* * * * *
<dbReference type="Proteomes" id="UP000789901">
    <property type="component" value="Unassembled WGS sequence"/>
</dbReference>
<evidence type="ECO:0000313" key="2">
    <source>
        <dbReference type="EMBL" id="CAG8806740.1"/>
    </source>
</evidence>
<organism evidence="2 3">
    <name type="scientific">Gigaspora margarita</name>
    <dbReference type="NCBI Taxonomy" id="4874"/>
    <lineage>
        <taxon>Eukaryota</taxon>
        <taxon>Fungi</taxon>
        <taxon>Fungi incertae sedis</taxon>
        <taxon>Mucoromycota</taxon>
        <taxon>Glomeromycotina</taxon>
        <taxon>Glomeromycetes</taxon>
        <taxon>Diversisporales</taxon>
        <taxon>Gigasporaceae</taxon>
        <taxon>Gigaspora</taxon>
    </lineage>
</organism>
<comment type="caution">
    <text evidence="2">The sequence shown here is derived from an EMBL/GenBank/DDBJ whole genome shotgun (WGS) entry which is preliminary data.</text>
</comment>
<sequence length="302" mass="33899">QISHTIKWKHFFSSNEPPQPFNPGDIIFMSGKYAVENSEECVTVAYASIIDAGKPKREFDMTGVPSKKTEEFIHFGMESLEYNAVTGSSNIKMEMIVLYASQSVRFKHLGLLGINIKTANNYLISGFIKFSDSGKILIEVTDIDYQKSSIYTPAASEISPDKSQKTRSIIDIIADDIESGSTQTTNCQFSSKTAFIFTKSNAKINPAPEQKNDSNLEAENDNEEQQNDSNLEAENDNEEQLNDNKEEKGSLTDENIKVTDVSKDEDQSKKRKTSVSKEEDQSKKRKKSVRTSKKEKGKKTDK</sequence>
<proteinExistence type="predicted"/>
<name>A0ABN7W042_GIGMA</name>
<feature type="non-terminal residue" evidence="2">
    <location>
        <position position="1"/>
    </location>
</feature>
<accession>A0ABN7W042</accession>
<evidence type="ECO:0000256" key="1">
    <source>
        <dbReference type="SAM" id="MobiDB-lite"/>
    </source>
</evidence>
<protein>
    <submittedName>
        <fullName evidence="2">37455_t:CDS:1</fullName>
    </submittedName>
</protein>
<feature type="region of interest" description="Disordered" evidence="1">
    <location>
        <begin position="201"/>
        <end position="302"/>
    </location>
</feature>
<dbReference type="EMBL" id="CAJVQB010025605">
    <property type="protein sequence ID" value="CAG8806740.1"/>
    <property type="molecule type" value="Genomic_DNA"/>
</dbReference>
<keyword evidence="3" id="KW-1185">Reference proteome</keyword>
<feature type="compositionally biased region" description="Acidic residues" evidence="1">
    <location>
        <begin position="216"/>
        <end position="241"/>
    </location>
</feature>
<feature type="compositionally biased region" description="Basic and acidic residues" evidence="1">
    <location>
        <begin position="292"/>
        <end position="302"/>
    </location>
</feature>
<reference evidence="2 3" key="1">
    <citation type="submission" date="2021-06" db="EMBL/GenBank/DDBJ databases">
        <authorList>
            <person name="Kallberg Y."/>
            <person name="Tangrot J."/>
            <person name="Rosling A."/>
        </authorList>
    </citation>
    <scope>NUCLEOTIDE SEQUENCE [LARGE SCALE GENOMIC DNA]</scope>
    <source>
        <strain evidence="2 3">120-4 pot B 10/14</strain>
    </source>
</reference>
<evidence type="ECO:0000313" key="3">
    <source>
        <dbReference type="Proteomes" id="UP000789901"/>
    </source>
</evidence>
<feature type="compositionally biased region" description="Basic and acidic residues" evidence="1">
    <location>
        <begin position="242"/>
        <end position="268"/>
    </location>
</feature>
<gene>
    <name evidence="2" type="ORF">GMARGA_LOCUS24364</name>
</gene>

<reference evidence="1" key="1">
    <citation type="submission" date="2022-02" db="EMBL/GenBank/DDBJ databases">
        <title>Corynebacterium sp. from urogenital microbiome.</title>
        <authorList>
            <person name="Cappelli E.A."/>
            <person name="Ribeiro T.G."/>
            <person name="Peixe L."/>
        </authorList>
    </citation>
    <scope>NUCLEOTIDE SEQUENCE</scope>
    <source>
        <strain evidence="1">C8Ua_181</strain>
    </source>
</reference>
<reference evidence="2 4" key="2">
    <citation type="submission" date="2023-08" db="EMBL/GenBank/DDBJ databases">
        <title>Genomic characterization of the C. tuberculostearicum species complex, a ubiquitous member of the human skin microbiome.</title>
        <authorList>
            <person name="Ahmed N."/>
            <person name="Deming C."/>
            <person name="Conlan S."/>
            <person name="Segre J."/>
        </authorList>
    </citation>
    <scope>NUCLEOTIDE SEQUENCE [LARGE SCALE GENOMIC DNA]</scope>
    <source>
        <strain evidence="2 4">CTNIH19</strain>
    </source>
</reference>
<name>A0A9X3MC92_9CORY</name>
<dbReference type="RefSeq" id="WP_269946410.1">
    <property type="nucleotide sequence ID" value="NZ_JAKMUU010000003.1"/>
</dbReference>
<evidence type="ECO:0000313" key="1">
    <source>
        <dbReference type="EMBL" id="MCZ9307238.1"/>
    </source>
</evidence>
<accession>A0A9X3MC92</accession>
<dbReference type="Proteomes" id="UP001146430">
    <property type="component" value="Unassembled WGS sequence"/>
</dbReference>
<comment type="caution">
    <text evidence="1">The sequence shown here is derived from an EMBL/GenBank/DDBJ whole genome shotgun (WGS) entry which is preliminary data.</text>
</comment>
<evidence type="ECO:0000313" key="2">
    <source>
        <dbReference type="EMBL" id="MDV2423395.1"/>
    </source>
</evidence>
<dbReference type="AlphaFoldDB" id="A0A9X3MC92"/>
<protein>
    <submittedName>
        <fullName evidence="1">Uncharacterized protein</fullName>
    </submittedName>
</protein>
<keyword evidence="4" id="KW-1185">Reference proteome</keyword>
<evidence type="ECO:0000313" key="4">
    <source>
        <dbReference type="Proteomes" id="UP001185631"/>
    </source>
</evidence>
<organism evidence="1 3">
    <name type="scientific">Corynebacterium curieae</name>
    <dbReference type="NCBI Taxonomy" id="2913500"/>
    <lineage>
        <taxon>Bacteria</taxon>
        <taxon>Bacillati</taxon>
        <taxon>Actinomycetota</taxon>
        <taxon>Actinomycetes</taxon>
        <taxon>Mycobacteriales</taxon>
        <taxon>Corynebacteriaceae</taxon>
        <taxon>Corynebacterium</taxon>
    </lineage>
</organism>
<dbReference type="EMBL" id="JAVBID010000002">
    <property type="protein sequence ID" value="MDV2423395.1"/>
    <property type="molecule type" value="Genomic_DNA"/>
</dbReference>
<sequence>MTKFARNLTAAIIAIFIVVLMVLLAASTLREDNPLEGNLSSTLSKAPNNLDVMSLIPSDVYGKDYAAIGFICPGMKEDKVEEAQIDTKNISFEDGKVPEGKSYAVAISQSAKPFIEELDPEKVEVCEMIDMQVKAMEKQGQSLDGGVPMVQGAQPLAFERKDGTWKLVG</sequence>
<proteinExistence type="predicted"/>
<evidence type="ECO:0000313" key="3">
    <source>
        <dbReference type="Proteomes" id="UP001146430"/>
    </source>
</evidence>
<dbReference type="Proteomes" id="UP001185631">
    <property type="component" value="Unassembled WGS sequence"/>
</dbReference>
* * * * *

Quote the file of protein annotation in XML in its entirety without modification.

<dbReference type="Proteomes" id="UP000789901">
    <property type="component" value="Unassembled WGS sequence"/>
</dbReference>
<evidence type="ECO:0000313" key="2">
    <source>
        <dbReference type="EMBL" id="CAG8806740.1"/>
    </source>
</evidence>
<organism evidence="2 3">
    <name type="scientific">Gigaspora margarita</name>
    <dbReference type="NCBI Taxonomy" id="4874"/>
    <lineage>
        <taxon>Eukaryota</taxon>
        <taxon>Fungi</taxon>
        <taxon>Fungi incertae sedis</taxon>
        <taxon>Mucoromycota</taxon>
        <taxon>Glomeromycotina</taxon>
        <taxon>Glomeromycetes</taxon>
        <taxon>Diversisporales</taxon>
        <taxon>Gigasporaceae</taxon>
        <taxon>Gigaspora</taxon>
    </lineage>
</organism>
<comment type="caution">
    <text evidence="2">The sequence shown here is derived from an EMBL/GenBank/DDBJ whole genome shotgun (WGS) entry which is preliminary data.</text>
</comment>
<sequence length="302" mass="33899">QISHTIKWKHFFSSNEPPQPFNPGDIIFMSGKYAVENSEECVTVAYASIIDAGKPKREFDMTGVPSKKTEEFIHFGMESLEYNAVTGSSNIKMEMIVLYASQSVRFKHLGLLGINIKTANNYLISGFIKFSDSGKILIEVTDIDYQKSSIYTPAASEISPDKSQKTRSIIDIIADDIESGSTQTTNCQFSSKTAFIFTKSNAKINPAPEQKNDSNLEAENDNEEQQNDSNLEAENDNEEQLNDNKEEKGSLTDENIKVTDVSKDEDQSKKRKTSVSKEEDQSKKRKKSVRTSKKEKGKKTDK</sequence>
<proteinExistence type="predicted"/>
<name>A0ABN7W042_GIGMA</name>
<feature type="non-terminal residue" evidence="2">
    <location>
        <position position="1"/>
    </location>
</feature>
<accession>A0ABN7W042</accession>
<evidence type="ECO:0000256" key="1">
    <source>
        <dbReference type="SAM" id="MobiDB-lite"/>
    </source>
</evidence>
<protein>
    <submittedName>
        <fullName evidence="2">37455_t:CDS:1</fullName>
    </submittedName>
</protein>
<feature type="region of interest" description="Disordered" evidence="1">
    <location>
        <begin position="201"/>
        <end position="302"/>
    </location>
</feature>
<dbReference type="EMBL" id="CAJVQB010025605">
    <property type="protein sequence ID" value="CAG8806740.1"/>
    <property type="molecule type" value="Genomic_DNA"/>
</dbReference>
<keyword evidence="3" id="KW-1185">Reference proteome</keyword>
<feature type="compositionally biased region" description="Acidic residues" evidence="1">
    <location>
        <begin position="216"/>
        <end position="241"/>
    </location>
</feature>
<feature type="compositionally biased region" description="Basic and acidic residues" evidence="1">
    <location>
        <begin position="292"/>
        <end position="302"/>
    </location>
</feature>
<reference evidence="2 3" key="1">
    <citation type="submission" date="2021-06" db="EMBL/GenBank/DDBJ databases">
        <authorList>
            <person name="Kallberg Y."/>
            <person name="Tangrot J."/>
            <person name="Rosling A."/>
        </authorList>
    </citation>
    <scope>NUCLEOTIDE SEQUENCE [LARGE SCALE GENOMIC DNA]</scope>
    <source>
        <strain evidence="2 3">120-4 pot B 10/14</strain>
    </source>
</reference>
<evidence type="ECO:0000313" key="3">
    <source>
        <dbReference type="Proteomes" id="UP000789901"/>
    </source>
</evidence>
<feature type="compositionally biased region" description="Basic and acidic residues" evidence="1">
    <location>
        <begin position="242"/>
        <end position="268"/>
    </location>
</feature>
<gene>
    <name evidence="2" type="ORF">GMARGA_LOCUS24364</name>
</gene>

<reference evidence="1" key="1">
    <citation type="submission" date="2022-02" db="EMBL/GenBank/DDBJ databases">
        <title>Corynebacterium sp. from urogenital microbiome.</title>
        <authorList>
            <person name="Cappelli E.A."/>
            <person name="Ribeiro T.G."/>
            <person name="Peixe L."/>
        </authorList>
    </citation>
    <scope>NUCLEOTIDE SEQUENCE</scope>
    <source>
        <strain evidence="1">C8Ua_181</strain>
    </source>
</reference>
<reference evidence="2 4" key="2">
    <citation type="submission" date="2023-08" db="EMBL/GenBank/DDBJ databases">
        <title>Genomic characterization of the C. tuberculostearicum species complex, a ubiquitous member of the human skin microbiome.</title>
        <authorList>
            <person name="Ahmed N."/>
            <person name="Deming C."/>
            <person name="Conlan S."/>
            <person name="Segre J."/>
        </authorList>
    </citation>
    <scope>NUCLEOTIDE SEQUENCE [LARGE SCALE GENOMIC DNA]</scope>
    <source>
        <strain evidence="2 4">CTNIH19</strain>
    </source>
</reference>
<name>A0A9X3MC92_9CORY</name>
<dbReference type="RefSeq" id="WP_269946410.1">
    <property type="nucleotide sequence ID" value="NZ_JAKMUU010000003.1"/>
</dbReference>
<evidence type="ECO:0000313" key="1">
    <source>
        <dbReference type="EMBL" id="MCZ9307238.1"/>
    </source>
</evidence>
<accession>A0A9X3MC92</accession>
<dbReference type="Proteomes" id="UP001146430">
    <property type="component" value="Unassembled WGS sequence"/>
</dbReference>
<comment type="caution">
    <text evidence="1">The sequence shown here is derived from an EMBL/GenBank/DDBJ whole genome shotgun (WGS) entry which is preliminary data.</text>
</comment>
<evidence type="ECO:0000313" key="2">
    <source>
        <dbReference type="EMBL" id="MDV2423395.1"/>
    </source>
</evidence>
<dbReference type="AlphaFoldDB" id="A0A9X3MC92"/>
<protein>
    <submittedName>
        <fullName evidence="1">Uncharacterized protein</fullName>
    </submittedName>
</protein>
<keyword evidence="4" id="KW-1185">Reference proteome</keyword>
<evidence type="ECO:0000313" key="4">
    <source>
        <dbReference type="Proteomes" id="UP001185631"/>
    </source>
</evidence>
<organism evidence="1 3">
    <name type="scientific">Corynebacterium curieae</name>
    <dbReference type="NCBI Taxonomy" id="2913500"/>
    <lineage>
        <taxon>Bacteria</taxon>
        <taxon>Bacillati</taxon>
        <taxon>Actinomycetota</taxon>
        <taxon>Actinomycetes</taxon>
        <taxon>Mycobacteriales</taxon>
        <taxon>Corynebacteriaceae</taxon>
        <taxon>Corynebacterium</taxon>
    </lineage>
</organism>
<dbReference type="EMBL" id="JAVBID010000002">
    <property type="protein sequence ID" value="MDV2423395.1"/>
    <property type="molecule type" value="Genomic_DNA"/>
</dbReference>
<sequence>MTKFARNLTAAIIAIFIVVLMVLLAASTLREDNPLEGNLSSTLSKAPNNLDVMSLIPSDVYGKDYAAIGFICPGMKEDKVEEAQIDTKNISFEDGKVPEGKSYAVAISQSAKPFIEELDPEKVEVCEMIDMQVKAMEKQGQSLDGGVPMVQGAQPLAFERKDGTWKLVG</sequence>
<proteinExistence type="predicted"/>
<evidence type="ECO:0000313" key="3">
    <source>
        <dbReference type="Proteomes" id="UP001146430"/>
    </source>
</evidence>
<dbReference type="Proteomes" id="UP001185631">
    <property type="component" value="Unassembled WGS sequence"/>
</dbReference>